The number of weekly coronavirus deaths registered in England and Wales has risen to its highest level since mid-February.
A total of 780 deaths registered in the seven days ended March 25 mentioned Covid-19 on the death certificate, according to the Office for National Statistics (ONS).
This is a 14 percent increase from the previous week and follows several weeks in which deaths appeared to have leveled off.
Coronavirus infections have been on the rise across the UK since early March, fueled by the Omicron BA.2 variant, and the prevalence of the virus is currently at a record high.
The latest numbers could signal the start of a new uptrend.
It comes as all Covid restrictions were lifted in the UK and free lateral flow tests were no longer available to most people, prompting widespread criticism of the government.
During the previous wave of infections earlier this year, caused by the original Omicron variant, registered Covid-19 deaths in England and Wales peaked at 1,484 in the week ending 21 January
However, that was well below the 8,433 deaths recorded at the peak of the second virus wave in the week ending January 29, 2021.
The relatively low number of deaths in recent months reflects the success of the vaccination program, particularly the introduction of booster doses late last year.
A new campaign is now underway to give people aged 75 and over, residents of care homes for the elderly and those aged 12 and over who are immunocompromised a ‘spring booster’ – a fourth dose of the vaccine.
Fourth doses of the vaccine can be given to people at least six months after their last vaccination.
The British healthcare system is in crisis – experts warn
Figures released by the ONS last Friday showed the prevalence of Covid-19 in the UK is at a record high, with an estimated 4.9 million infections in the week to March 26.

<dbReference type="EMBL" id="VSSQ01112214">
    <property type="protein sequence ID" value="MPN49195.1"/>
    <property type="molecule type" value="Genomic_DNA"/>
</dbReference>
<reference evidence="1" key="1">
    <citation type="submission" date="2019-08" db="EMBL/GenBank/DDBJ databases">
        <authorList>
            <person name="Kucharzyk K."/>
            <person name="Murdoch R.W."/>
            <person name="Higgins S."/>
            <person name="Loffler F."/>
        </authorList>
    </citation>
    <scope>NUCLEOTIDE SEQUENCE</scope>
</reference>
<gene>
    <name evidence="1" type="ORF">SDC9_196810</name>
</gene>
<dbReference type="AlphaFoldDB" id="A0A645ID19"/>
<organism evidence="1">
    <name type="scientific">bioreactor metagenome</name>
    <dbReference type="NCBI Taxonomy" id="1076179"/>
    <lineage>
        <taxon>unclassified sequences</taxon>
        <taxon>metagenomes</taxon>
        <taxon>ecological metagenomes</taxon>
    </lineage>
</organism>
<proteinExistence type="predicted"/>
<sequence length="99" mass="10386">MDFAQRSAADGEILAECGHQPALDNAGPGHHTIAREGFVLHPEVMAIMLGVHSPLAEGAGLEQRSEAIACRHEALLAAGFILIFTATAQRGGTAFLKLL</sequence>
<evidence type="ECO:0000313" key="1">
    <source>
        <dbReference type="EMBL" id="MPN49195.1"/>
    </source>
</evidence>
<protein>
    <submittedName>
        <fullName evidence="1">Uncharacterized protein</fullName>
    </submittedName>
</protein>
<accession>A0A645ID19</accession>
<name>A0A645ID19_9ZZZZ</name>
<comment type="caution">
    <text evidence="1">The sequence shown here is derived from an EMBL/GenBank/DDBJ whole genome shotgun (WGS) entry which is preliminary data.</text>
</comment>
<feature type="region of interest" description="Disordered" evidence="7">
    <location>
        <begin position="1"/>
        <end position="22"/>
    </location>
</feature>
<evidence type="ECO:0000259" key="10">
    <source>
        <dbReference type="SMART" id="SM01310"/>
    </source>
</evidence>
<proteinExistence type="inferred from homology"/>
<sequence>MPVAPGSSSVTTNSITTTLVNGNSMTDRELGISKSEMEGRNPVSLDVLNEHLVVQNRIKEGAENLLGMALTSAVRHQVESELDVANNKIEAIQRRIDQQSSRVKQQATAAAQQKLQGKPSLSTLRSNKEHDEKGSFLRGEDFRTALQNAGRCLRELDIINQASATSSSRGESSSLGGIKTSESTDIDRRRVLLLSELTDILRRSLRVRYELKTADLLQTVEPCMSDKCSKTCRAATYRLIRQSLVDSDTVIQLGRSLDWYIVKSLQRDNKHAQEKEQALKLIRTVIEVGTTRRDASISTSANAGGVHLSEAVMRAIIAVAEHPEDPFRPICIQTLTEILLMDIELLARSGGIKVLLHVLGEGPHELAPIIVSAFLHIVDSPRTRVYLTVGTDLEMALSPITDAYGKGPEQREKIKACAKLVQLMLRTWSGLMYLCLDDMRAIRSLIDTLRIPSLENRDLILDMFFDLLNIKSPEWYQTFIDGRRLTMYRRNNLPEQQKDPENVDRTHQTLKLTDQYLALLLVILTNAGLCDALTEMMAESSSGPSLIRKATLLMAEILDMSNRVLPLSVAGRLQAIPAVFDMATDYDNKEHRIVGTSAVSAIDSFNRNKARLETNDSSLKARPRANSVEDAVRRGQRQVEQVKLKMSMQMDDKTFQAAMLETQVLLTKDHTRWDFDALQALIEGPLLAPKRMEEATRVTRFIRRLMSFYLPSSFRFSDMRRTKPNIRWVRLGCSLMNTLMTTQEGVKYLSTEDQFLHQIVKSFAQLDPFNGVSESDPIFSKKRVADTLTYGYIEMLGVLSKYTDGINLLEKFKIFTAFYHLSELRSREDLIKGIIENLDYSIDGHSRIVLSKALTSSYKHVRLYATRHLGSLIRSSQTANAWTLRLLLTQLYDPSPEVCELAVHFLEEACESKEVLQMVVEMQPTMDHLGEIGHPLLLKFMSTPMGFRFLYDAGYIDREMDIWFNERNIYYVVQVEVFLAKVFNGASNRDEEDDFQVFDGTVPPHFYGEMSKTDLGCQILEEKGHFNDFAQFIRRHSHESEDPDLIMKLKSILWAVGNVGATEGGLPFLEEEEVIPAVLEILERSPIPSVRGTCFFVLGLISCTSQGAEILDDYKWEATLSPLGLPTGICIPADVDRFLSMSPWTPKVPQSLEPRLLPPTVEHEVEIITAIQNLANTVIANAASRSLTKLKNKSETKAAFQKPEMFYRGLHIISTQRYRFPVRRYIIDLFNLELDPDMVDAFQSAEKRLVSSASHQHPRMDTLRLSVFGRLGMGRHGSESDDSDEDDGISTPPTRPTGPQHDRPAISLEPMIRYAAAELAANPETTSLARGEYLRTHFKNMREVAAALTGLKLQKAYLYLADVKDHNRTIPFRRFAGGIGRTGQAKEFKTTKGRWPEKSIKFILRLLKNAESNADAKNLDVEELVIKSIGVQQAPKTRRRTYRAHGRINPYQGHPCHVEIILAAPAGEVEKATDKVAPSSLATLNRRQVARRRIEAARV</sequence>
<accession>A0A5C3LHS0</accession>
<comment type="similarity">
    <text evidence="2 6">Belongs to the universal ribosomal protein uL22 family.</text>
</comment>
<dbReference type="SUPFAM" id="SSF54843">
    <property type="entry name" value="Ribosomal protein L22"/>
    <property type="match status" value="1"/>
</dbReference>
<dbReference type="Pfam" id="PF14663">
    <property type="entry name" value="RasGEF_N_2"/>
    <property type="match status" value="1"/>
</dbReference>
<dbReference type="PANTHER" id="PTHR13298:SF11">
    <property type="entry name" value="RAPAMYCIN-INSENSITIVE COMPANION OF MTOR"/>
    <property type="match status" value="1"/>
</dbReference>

The number of hospitalized patients in the UK with coronavirus is close to the total reached earlier this year, but is still well below levels seen in the second wave in early 2021 – again reflecting the impact of vaccine roll-out.
In all, there have now been 190,053 deaths in the UK, where Covid-19 has been mentioned on the death certificate, the ONS said.
The consulting physician Dr. Dan Goyal said the public needs to be aware that Covid is still one of the biggest killers in Britain.
“The government called it [Covid] over is a typical reaction we’re used to from this government where they tell us a reality and we have to try to live with it, but the actual reality is very different,” said Dr. goyal LatestPageNews.
“We have the ability to quell Covid but the massive pressure on the NHS not to do so at this time is affecting everyone and everyone who needs care in the NHS. We’ve seen the waiting lists, we’ve seen the emergency supplies crisis, and I think this government is just promoting the responsibility to do everything by telling us it’s over.
“The reality is – if you speak to anyone on the ground – the health situation in this country is in crisis and having 20,000 people hospitalized with Covid and killing hundreds of people a week is not helping.”
The surge comes as the NHS has updated its Covid information page and added nine new official symptoms of the virus as free testing for most of the population is scrapped.
The healthcare provider previously listed three official symptoms; a high temperature, a new persistent cough, and a loss or change in your sense of smell or taste.
There are now 12 symptoms in total, with the NHS adding shortness of breath, feeling more tired than usual, body aches, loss of appetite, diarrhea and feeling or being sick.
Updating the official symptom list, a UKHSA spokesman said: “The main symptoms remain fever, a new or persistent cough and/or loss of taste and smell. Since the beginning of the pandemic, we have recognized that COVID-19 has a much longer list of symptoms. Symptoms such as shortness of breath, fatigue, loss of appetite, sore throat, headache, nasal congestion and runny nose have been included in government guidelines since 2020.”